Business Integration Via Open Source


Business integration software has long been the exclusive playground of
proprietary closed source vendors.

But a new open source startup called
Jitterbit is hoping to change the landscape a bit with its newly
released Jitterbit 1.0 platform.


Jitterbit’s self-named business integration software enables
users, on either Windows or Linux, to integrate and connect data from
diverse applications, whether they’re CRM , ERP , data
warehouse or other data stores.

The data can be connected via XML or any
number of other different protocols, including SOAP , ODBC
, HTTP and FTP .


With the 1.0 release, Jitterbit is including its own bit of integration
magic in the form of “Jitterpacks,” XML documents that include a
pre-defined Jitterbit integration scenario.

Jitterpaks enable users to
quickly set up their integration to take advantage of re-use scenarios that
others in the Jitterbit open source community may have already solved.


Jitterbit is licensed under the Jitterbit public license, which is a
derivative of the Mozilla Public License (MPL) under which the Firefox Web
browser is released.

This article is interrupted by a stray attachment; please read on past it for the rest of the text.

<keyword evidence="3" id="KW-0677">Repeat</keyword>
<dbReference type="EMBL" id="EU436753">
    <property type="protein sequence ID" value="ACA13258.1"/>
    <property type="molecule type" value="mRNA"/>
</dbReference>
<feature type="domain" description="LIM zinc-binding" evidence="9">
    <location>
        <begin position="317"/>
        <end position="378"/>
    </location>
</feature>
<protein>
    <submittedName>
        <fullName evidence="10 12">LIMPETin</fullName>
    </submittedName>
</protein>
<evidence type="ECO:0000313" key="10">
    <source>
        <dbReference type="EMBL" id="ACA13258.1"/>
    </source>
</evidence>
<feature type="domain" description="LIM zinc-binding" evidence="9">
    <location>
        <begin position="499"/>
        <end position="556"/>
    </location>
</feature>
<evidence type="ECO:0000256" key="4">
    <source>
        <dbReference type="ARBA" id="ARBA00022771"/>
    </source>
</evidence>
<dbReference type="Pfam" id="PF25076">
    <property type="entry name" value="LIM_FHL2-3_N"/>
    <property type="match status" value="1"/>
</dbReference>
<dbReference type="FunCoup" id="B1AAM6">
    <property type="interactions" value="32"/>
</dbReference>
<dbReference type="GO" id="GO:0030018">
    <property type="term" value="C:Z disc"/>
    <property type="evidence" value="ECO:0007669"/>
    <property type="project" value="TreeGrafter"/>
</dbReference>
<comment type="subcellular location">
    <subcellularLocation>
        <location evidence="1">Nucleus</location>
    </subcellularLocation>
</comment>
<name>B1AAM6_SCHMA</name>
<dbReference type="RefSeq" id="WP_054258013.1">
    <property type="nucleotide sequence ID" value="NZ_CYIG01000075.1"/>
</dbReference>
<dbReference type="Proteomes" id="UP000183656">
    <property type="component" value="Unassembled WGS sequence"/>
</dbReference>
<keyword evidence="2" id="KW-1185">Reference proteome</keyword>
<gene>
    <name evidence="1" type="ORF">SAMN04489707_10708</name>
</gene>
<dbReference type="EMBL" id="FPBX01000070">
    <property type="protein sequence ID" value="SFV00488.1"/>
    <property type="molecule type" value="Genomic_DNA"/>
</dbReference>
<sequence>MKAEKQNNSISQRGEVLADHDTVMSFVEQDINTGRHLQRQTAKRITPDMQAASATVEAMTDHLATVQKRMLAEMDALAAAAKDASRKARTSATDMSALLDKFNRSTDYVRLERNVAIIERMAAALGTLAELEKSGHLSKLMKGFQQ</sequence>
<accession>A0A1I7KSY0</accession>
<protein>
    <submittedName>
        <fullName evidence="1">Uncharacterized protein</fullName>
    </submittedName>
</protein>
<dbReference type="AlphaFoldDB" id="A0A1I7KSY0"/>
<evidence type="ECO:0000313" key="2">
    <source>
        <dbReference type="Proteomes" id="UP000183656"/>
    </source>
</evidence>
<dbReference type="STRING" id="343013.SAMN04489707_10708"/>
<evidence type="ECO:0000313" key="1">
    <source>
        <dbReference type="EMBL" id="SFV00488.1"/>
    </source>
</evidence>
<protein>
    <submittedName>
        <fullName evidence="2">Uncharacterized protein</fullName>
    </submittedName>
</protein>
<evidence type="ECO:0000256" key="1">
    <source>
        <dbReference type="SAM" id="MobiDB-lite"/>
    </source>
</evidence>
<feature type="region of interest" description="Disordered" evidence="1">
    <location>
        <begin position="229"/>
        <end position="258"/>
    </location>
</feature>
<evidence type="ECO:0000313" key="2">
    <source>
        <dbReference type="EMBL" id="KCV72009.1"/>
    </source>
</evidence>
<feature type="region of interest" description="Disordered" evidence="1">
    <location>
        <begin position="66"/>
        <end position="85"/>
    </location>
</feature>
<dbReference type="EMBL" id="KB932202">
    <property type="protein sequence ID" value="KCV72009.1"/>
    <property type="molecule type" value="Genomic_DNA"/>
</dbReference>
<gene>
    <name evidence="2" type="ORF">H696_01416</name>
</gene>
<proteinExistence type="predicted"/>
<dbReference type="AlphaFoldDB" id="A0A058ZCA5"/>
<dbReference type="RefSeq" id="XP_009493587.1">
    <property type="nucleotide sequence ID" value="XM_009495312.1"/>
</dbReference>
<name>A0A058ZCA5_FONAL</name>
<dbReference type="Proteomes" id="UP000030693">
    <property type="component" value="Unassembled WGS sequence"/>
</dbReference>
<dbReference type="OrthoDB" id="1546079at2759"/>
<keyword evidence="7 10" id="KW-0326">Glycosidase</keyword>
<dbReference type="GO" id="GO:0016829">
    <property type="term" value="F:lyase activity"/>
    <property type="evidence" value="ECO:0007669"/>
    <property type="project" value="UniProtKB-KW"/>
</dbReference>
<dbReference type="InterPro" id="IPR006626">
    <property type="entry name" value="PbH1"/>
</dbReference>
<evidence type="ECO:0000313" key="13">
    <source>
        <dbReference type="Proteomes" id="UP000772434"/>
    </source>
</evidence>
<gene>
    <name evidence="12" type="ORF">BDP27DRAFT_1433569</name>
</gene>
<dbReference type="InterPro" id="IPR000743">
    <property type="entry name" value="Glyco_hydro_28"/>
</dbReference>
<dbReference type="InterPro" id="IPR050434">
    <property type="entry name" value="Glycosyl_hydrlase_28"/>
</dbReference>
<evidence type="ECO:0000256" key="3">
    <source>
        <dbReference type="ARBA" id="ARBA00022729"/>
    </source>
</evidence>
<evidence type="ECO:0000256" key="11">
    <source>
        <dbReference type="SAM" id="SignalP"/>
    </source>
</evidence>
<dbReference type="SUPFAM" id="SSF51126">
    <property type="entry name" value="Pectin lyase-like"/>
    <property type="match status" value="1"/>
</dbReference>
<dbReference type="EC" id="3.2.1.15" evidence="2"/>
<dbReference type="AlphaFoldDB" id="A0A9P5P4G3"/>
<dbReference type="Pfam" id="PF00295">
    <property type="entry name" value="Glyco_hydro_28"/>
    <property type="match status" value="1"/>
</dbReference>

There is a Community and a Professional version of the
software, with the key difference between the two being professional support
and consulting.

The Community version is free, and the Professional
version runs $9,995.


Jitterbit co-founder and CEO Sharam Sasson claims that the barriers to
adopting Jitterbit are very low as long as the product meets customers’
requirements.

Since the product beta was first made available in February
of this year, Jitterbit has been downloaded over 3400 times according to
Sasson.


“This is a very significant number in the application integration market where
vendors spend six to 12 months trying to sell their solution to a customer,”
Sasson told internetnews.com.

“The Jitterbit business model has
customers downloading and applying Jitterbit to solve their integration
problems before they have to consider a commercial relationship with
Jitterbit for professional support and maintenance services.”


The Business Integration software space is full of large enterprise vendors
such as IBM, webMethods, Tibco and even Microsoft. Jitterbit isn’t
necessarily going after the large enterprises though.


“Jitterbit typically replaces the scripting and coding that small and mid-sized organizations write all the time to fulfill very specific
point-to-point integration requirements between two applications, or between
files and applications,” Sasson said.

“The customers that we have a
commercial relationship with have told us that their alternative was
Microsoft BizTalk, and they chose Jitterbit due to its simplicity and open
source nature.”


Sasson did admit though that Jitterbit does not currently have all the
connectivity and tools that satisfy every customer’s integration needs, but
they’re working on it.


“Every major release of the product from this point will add more to the
tools and the ability to connect to different types of systems with
contributions from the open source community,” Sasson explained. “This
should broaden the adoption of the product.”

News Around the Web